The facts, the questions, and fiction of the Lion Air tragedy

November 14, 2018
Lion Air

The investigation into the loss the Lion Air 737 MAX on October 29 has developed into complex scrutiny of the latest model of the Boeing 737, not all of which is flattering with only a few facts and a little fiction creeping in.

Like so many crash investigations a lack of information is fueling speculation and it appears that a secondary issue relating to the 737 MAX design software may be leading the focus away from the central issue of what caused the crash and why the aircraft wasn’t grounded.

Boeing is correctly silent on the issue of the Lion Air crash as under ICAO rules the Indonesians are leading the investigation. Boeing and the US NTSB are parties to the investigation but their ability to comment publicly must wait to when the reports are issued.

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What we know, and central to the investigation, is that the Lion Air accident aircraft suffered three prior upsets caused by erroneous speed and Angle of Attack (AOA) data, which appears to fault the Pitot Tube and Static Port system and the AOA vane.

On three occasions the pilots of the flights managed to fly the aircraft to its destination and apparently write up the problems to be attended to by maintenance engineers. Lion Air confirms this.

The first question is however what did they write up and was it detailed enough? Sometimes pilots will jot brief notes and the engineers are left wondering.

Secondly after TWO upsets why wasn’t the aircraft pulled from service? And after THREE upsets surely someone must have said we have a serious problem and this aircraft must be grounded.

To the fatal flight, we still do not have the Cockpit Voice Recorder and that will be critical to understanding exactly what the pilots were thinking and why.

We know they encountered the same speed and AOA issues as earlier flights but then lost control of the aircraft.

Enter Boeing’s new Maneuvering Characteristics Augmentation System (M-CAS) to assist pilots flying the 737 MAX manually.

According to an engineer who spoke to the system was added to the MAX to compensate for the higher thrust engines which are also positioned differently on the wing which leads to a nose-up tendency in manual control.

The system aids the pilots but acts more like a background monitoring program on a computer like an anti-virus program.  Its major function is to trim the stabilizer nose down – to prevent a stall- and activates when the Angle of Attack exceeds a limit based on airspeed and altitude data feed.

It can be simply deactivated when the STAB TRIM CUTOUT switches are moved to CUTOUT and then the pilot trims the aircraft manually.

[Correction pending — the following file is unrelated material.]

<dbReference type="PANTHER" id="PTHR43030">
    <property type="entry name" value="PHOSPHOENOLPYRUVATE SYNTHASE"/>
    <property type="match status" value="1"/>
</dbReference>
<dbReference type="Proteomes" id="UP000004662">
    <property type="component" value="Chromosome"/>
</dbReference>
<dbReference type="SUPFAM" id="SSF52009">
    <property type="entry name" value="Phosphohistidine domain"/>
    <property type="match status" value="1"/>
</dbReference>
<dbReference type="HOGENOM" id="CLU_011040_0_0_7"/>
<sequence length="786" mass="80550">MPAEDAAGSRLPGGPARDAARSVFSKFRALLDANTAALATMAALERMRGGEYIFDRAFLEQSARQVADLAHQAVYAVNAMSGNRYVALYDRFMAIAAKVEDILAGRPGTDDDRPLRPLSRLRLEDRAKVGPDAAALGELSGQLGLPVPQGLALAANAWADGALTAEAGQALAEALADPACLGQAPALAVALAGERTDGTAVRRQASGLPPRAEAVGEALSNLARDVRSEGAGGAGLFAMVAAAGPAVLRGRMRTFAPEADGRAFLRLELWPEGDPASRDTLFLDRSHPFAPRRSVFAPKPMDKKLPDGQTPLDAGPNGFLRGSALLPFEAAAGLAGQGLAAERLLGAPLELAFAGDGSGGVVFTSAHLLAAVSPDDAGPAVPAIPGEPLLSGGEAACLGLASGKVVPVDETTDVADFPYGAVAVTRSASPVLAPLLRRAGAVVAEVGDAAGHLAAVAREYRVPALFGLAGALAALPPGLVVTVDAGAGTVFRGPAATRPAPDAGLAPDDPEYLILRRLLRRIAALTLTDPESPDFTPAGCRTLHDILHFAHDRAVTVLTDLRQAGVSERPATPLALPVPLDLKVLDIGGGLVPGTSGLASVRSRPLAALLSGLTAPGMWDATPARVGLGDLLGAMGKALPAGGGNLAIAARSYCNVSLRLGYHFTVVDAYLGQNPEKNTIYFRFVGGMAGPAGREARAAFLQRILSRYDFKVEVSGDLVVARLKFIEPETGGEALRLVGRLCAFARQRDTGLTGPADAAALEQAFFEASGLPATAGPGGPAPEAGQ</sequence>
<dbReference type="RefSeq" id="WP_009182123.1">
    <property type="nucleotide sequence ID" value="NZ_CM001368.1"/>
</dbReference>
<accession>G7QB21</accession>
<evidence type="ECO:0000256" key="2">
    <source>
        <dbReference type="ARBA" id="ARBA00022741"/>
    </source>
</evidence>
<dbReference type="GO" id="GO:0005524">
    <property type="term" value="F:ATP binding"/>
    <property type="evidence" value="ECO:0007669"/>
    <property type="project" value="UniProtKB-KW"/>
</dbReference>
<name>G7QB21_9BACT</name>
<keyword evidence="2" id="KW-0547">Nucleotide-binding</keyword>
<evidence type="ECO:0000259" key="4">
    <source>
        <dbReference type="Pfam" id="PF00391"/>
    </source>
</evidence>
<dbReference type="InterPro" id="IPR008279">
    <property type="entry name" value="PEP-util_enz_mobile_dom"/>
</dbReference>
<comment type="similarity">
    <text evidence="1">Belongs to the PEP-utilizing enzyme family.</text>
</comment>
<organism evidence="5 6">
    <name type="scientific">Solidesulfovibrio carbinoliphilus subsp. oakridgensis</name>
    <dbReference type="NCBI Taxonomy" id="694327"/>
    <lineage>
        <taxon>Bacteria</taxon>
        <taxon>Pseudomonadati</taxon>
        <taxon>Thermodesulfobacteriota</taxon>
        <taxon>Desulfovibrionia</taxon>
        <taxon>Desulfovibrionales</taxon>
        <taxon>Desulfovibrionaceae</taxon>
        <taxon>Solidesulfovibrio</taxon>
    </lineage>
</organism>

This problem – Runaway Stabilizer – is covered in the Flight Crew Operations Manual Bulletin alert – sent out after the crash – which simply reminds pilots of actions to take if there is a Runaway Stabilizer Trim. These memory items are in the manual, as is the M-CAS system.

Erroneous AOA data – which can impact any aircraft – can cause a host of problems and the solutions are covered in the Boeing manuals. Also, the pilots can visually see the stabilizer trim wheels in the cockpit and would know that it was pushing the nose down.

According to one former Australian crash investigator Boeing didn’t alert pilots to the background M-CAS as its complex and can be easily disconnected by following existing actions for Runaway Stabilizer.

He maintains that accusations that Boeing hid the system are simply not true. “Why would they?” “Why would they “hide” a system that helps a pilot?

However, the Allied Pilots Association is not happy. They told CNN that they rejected Boeing’s assertion that a safety bulletin issued last week was meant to reinforce procedures already in the 737 MAX flight manual.

“They (Boeing) didn’t provide us all the info we rely on when we fly an aircraft,” Captain Dennis Tajer, a spokesman for the group told CNN. “The bulletin is not re-affirming, it’s enlightening and adding new info.”

But the Australia crash investigator counters that saying “this is all about not overloading the pilot with too much information or alarms. Besides the US pilot union also says there is not a safety issue with the MAX and it has been flying for over 2 1/2 years and 219 have been delivered.


  1. Geoffrey, don't call it the"Pitot Tube and Static Port system". "Pitot Static system" is industry parlance. Otherwise, a good report comsidering that all the facts not being in yet. I seveverly critisised the ABC 7:30 report on their report two weeks ago, Most insensitive to Lion Air mamagement and its employees.. Regards